The cameras were so powerful, Amnesty stated, that they calculated the Department is able to gather faces from as far as two blocks away.

New York’s system bears a significant likeness to Chinese Communist Party social credit surveillance tools, such as the Sharp Eyes network, exposed via documents leaked to the Dajiyuan Chinese newspaper in 2019 evidencing the extent of the regime’s willingness to control every aspect of citizens’ lives.

Dajiyuan stated that the leaks showed instructions issued by main branches of the government that used heavy Communist Party and Marxist jargon to order local officials to install the “three defenses.”

The regime further sought ubiquitous coverage “near province- and city-level highways; district-level roads; and core governmental zones, transportation hubs, hospitals, squares, and communities,” stated the outlet, adding that documents showed a requirement that “pedestrians should be videotaped every 10, 20, and 30 minutes.”

The paper continued, “According to the report, the project successfully recognized 1,158 photos of various local ‘key targets.’ The system identified more than 60 targets for its local ‘Domestic Security’ and more than 10 people accused of crimes.” 

And clarified, “China’s Domestic Security Bureau offices make up a secret police force tasked with neutralizing individuals that the Communist Party deems to be political threats.”

A 2019 report by China-focused human rights publication Bitter Winter also covered the Sharp Eyes system, interviewing a Christian from a house church in a rural area of Mainland China covered by the project who voiced concern that the widening surveillance net would completely wipe out freedom of belief.

“If they install any more surveillance cameras in the village, there will truly be nowhere left to go,” they stated, adding, “During the Cultural Revolution, some Christians were able to dig underground cellars for congregations, but I fear in the future we won’t even have a chance to do that.”

Another local unaffiliated with religious organizations, told Bitter Winter, “The CCP is already monitoring us in our homes, what privacy do we have left? It’s like we’ve all got ropes around our necks and are being led on leashes. We’re all living under a microscope, and it’s terrifying.”

And a 2018 report by the Los Angeles Times on the Sharp Eyes project illustrated exactly how centralized law enforcement blanket video surveillance can be used to micromanage society.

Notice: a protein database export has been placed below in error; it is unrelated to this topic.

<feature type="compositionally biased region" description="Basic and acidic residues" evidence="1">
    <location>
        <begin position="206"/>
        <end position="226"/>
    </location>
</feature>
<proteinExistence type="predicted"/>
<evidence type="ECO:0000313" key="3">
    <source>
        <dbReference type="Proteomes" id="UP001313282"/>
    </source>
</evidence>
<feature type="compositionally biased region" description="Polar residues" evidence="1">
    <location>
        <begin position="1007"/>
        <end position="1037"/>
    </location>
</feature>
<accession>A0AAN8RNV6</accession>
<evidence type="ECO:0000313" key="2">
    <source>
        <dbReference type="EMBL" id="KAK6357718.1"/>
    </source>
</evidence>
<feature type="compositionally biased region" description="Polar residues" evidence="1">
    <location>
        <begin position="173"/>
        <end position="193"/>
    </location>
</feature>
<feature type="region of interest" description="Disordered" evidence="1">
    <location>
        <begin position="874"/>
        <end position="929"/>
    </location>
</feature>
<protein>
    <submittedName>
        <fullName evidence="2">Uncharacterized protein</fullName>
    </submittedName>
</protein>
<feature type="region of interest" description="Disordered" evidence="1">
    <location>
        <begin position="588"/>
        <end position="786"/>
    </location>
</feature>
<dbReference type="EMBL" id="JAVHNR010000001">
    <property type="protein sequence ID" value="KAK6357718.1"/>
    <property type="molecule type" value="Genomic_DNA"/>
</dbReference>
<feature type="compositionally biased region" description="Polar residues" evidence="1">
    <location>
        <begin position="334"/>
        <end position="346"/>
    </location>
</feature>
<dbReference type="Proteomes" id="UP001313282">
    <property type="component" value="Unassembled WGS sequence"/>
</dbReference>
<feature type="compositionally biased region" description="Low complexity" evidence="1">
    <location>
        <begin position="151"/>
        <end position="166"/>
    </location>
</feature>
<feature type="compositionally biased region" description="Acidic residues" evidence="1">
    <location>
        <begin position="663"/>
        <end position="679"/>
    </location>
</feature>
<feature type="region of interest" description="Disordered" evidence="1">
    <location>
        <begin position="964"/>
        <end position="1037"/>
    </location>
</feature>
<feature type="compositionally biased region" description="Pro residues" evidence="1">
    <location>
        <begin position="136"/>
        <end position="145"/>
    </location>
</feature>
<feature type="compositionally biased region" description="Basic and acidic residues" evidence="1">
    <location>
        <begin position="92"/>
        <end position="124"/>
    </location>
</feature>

“When a resident of Anxi village in the Sichuan province of China set a match to a small pile of garbage in the gutter two years ago, a loudspeaker blared out his name and address and ordered him to extinguish the blaze immediately,” the article read. 

The outcome was that the man “jumped with fright, quickly put out the flames and scurried away,” the Times stated as it revealed that Anxi, a town with a population of only 44,000 people, was under 24/7 video monitoring extensive enough to cover 16 screens mounted “in the village security control room.”

Yin Xiuqin, Anxi’s Communist Party Secretary at the time, unabashedly characterized the anecdote as a success when he told the Times, “Everyone knew who the culprit was, so he would never dare to do that again.”

And this overarching surveillance state is exactly the kind of transformation the NYCLU appears to be concerned about, as the Union warned that Ring cameras can not only see 25 feet away, but can also clearly record conversations from as far 20 feet out.

A December of 2021 piece by Business Insider showed that Ring’s potential future data collection capabilities are all the more ominous.

One patent that Insider discovered directly expands on the functions of the Neighbors app to allow a user who sends a “Neighborhood Alert” to automatically cause nearby cameras to start recording.

Other patents expanded Ring’s function from that of a mere camera to a biometric information gathering device, directly employing “facial recognition, as well as palm, finger, retina, iris, skin texture, typing, gait, voice, and even ‘odor recognition’ as examples,” the outlet stated.

Ring’s public relations team emailed Vision Times seeking to clarify that facial recognition technology is not currently employed in the company’s suite of devices. A similar statement was issued by Ring to Business Insider at the time of its article.

Yet, Ring has improved both transparency and adherence to federal law with its law enforcement partnership program, the Neighbors Public Safety Service (NPSS), in the wake of pressure from Sen. Ed Markey (D-MA), who has challenged Amazon on the subject since 2019.

Markey’s approach caused Ring to contract the NYU School of Law’s Policing Project to conduct a “civil rights & civil liberties” audit in 2020.

The Policing Project boasts that a two-year investigation resulted in over 100 changes to Ring’s “products, policies, and legal practices,” such as updating Neighbors to publicly display all Requests for Assistance, requiring law enforcement partners to establish and maintain a public-facing profile, and the onboarding of non-law enforcement agencies, such as local fire departments.

A response to Markey by Brian Huseman, VP of Public Policy at Amazon, admitted to the Senator — and the public — that Amazon had provided video footage collected by a Ring owner to law enforcement without that owner’s consent 11 times, Politico reported in July of 2022.

Huseman stated, “Ring made a good-faith determination that there was an imminent danger of death or serious physical injury to a person requiring disclosure of information without delay.”

Politico noted, “Amazon didn’t provide any details about when or where these 11 incidents took place.”